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                  RELIGIOUS 110NOTE: Read this presentation together with pp. 303-21 in Fisher’s Living Religions. I.THE COMPONENTS OF THE NEW TESTAMENT1. Four Gospels: Matthew, Mark, Luke, and John. Matthew, Mark, and Luke are called “synoptic gospels” because of their close parallels to one another.  John is more symbolic and theological. 2. 21 letters (13 of which were either written by, or attributed to, the apostle Paul: 1 Thessalonians, Galatians, 1 & 2 Corinthians, Philippians, Philemon, Romans [definitely written by Paul]; 2 Thessalonians, Ephesians, Colossians, 1 & 2 Timothy, Titus [probably written by someone else in Paul’s name]).  The other letters are: 1-3 John, 1 & 2 Peter, James, Jude and Hebrews (which is attributed to Paul by some conservative scholars)3. One historical book: Acts of the Apostles.  It focuses on the missionary careers of Peter and Paul, and was written by the author of Luke’s Gospel. Peter (above) asked to be crucified by the Romans upside down out of respect for his master Jesus 4. 
One apocalyptic book (revealing insights about the end of the world): Bk. of Revelation.  Its primary purposes were to spur certain Christian communities in Asia Minor (Turkey) to greater devotion and to provide inspiration for Christians facing persecution by the Romans through the use of symbolic language which promised “a new heaven & a new earth” after a period of tribulation.   II.
His Jewishness (circumcision, attendance at Jewish festivals, quoting from the Hebrew Bible, rabbinical teaching style, etc.)2.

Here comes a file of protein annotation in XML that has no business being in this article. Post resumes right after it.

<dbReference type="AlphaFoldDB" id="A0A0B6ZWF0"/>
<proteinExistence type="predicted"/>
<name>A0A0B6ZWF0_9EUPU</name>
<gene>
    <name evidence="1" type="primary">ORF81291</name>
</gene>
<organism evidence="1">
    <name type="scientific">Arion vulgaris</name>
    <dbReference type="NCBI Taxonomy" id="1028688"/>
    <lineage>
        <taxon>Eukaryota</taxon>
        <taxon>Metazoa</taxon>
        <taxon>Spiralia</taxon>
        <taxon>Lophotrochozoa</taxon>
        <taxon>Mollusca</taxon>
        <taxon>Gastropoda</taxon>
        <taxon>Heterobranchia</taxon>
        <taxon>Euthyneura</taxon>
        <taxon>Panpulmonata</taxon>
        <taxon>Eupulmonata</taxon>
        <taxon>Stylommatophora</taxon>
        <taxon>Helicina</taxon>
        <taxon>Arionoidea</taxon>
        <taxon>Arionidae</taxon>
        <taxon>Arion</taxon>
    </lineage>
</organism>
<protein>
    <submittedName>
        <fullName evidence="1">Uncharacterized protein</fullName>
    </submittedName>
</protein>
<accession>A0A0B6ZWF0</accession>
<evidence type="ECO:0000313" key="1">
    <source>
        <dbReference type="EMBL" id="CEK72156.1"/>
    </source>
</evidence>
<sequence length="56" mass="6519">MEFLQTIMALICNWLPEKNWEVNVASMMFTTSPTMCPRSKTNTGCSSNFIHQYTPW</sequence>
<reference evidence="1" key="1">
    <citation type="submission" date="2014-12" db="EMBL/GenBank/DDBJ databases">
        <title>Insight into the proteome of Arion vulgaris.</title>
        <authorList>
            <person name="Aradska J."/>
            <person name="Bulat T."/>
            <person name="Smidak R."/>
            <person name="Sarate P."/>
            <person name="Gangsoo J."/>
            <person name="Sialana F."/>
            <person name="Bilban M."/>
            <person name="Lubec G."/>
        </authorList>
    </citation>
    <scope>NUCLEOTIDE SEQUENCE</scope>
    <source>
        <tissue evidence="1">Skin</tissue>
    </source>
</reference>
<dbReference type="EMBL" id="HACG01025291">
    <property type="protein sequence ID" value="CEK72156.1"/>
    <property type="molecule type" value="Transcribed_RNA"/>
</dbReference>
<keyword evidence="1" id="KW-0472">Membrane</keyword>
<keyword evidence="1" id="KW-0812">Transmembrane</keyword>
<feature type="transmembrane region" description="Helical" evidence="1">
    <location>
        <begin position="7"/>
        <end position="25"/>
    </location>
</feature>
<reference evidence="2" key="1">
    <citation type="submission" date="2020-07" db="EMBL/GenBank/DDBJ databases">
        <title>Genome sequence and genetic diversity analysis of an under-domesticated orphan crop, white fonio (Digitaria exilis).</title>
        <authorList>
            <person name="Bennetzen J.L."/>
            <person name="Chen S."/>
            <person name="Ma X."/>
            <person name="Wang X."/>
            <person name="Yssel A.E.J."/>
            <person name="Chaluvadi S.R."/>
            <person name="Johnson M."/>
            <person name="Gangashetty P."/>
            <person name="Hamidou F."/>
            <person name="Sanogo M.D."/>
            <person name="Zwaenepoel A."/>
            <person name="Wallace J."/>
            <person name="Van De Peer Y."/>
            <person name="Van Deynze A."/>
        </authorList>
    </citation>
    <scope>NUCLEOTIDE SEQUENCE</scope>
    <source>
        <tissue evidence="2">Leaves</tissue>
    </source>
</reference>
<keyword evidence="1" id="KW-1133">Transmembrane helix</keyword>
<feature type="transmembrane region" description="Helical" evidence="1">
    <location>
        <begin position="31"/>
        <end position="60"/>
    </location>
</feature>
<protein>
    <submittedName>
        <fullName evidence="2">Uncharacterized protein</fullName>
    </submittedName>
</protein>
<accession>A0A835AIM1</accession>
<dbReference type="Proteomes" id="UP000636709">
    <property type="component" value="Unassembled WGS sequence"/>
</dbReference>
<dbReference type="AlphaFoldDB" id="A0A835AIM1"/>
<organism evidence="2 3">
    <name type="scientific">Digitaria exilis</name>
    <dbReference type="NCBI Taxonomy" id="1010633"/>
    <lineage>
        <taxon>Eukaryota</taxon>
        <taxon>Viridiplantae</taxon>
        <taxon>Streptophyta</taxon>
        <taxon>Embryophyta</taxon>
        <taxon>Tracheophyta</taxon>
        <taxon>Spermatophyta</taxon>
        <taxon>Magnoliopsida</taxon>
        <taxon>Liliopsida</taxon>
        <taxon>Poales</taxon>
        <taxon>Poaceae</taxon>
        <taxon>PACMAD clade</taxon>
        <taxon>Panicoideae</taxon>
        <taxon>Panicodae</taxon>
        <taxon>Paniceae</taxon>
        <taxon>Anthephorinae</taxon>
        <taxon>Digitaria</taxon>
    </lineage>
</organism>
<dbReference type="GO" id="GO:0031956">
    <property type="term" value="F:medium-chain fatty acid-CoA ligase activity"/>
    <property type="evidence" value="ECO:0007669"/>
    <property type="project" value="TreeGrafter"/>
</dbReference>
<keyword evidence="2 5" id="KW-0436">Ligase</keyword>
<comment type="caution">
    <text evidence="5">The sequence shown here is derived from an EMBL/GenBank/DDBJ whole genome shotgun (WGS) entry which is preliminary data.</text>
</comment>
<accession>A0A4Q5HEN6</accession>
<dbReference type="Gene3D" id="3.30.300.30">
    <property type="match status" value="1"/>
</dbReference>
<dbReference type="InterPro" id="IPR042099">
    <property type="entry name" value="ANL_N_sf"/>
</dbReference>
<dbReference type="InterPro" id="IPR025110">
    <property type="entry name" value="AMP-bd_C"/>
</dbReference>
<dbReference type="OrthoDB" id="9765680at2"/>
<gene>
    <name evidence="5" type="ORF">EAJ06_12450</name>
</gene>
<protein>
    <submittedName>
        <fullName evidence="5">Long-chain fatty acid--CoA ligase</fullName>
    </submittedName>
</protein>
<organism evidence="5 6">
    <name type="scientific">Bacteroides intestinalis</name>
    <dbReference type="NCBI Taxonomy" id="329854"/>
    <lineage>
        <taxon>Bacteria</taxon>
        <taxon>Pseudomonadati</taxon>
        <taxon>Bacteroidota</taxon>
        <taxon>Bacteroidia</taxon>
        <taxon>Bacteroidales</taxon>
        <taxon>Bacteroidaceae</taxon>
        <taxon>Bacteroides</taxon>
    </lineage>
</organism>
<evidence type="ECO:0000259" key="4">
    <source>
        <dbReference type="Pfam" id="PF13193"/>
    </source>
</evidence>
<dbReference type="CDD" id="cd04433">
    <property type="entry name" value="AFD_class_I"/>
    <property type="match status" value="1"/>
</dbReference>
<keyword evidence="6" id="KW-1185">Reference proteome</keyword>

Charismatic healer from peasant stock, and exorciser of demons (13 of Jesus 17 miracles in Mark’s Gospel are exorcisms/driving out evil spirits!).3. 
Prophetic critic of some aspects of Jewish religion (e.g., he takes a liberal view of keeping kosher and observing the Sabbath; and he criticizes the legalism and hypocrisy of some religious leaders).4. 
Teller of parables (vivid everyday stories with a deeper meaning, e.g., Parable of Good Samaritan [Luke 10: 29-37]). Help comes from an outsider/Samaritan, not those who should have helped5. Preacher of a new era in Jewish history (the “kingdom [rule] of God”) (Mark 1: 14-15).6. Controversial because of his association with social outcastes (e.g., tax collectors and prostitutes).7. Crucified by the Romans under Pontius Pilate’s leadership on suspicion that he might lead a revolt against Roman rule.  Although some Jewish religious authorities opposed Jesus and put suspicions in Pilate’s mind, he executed Jesus for his own political reasons.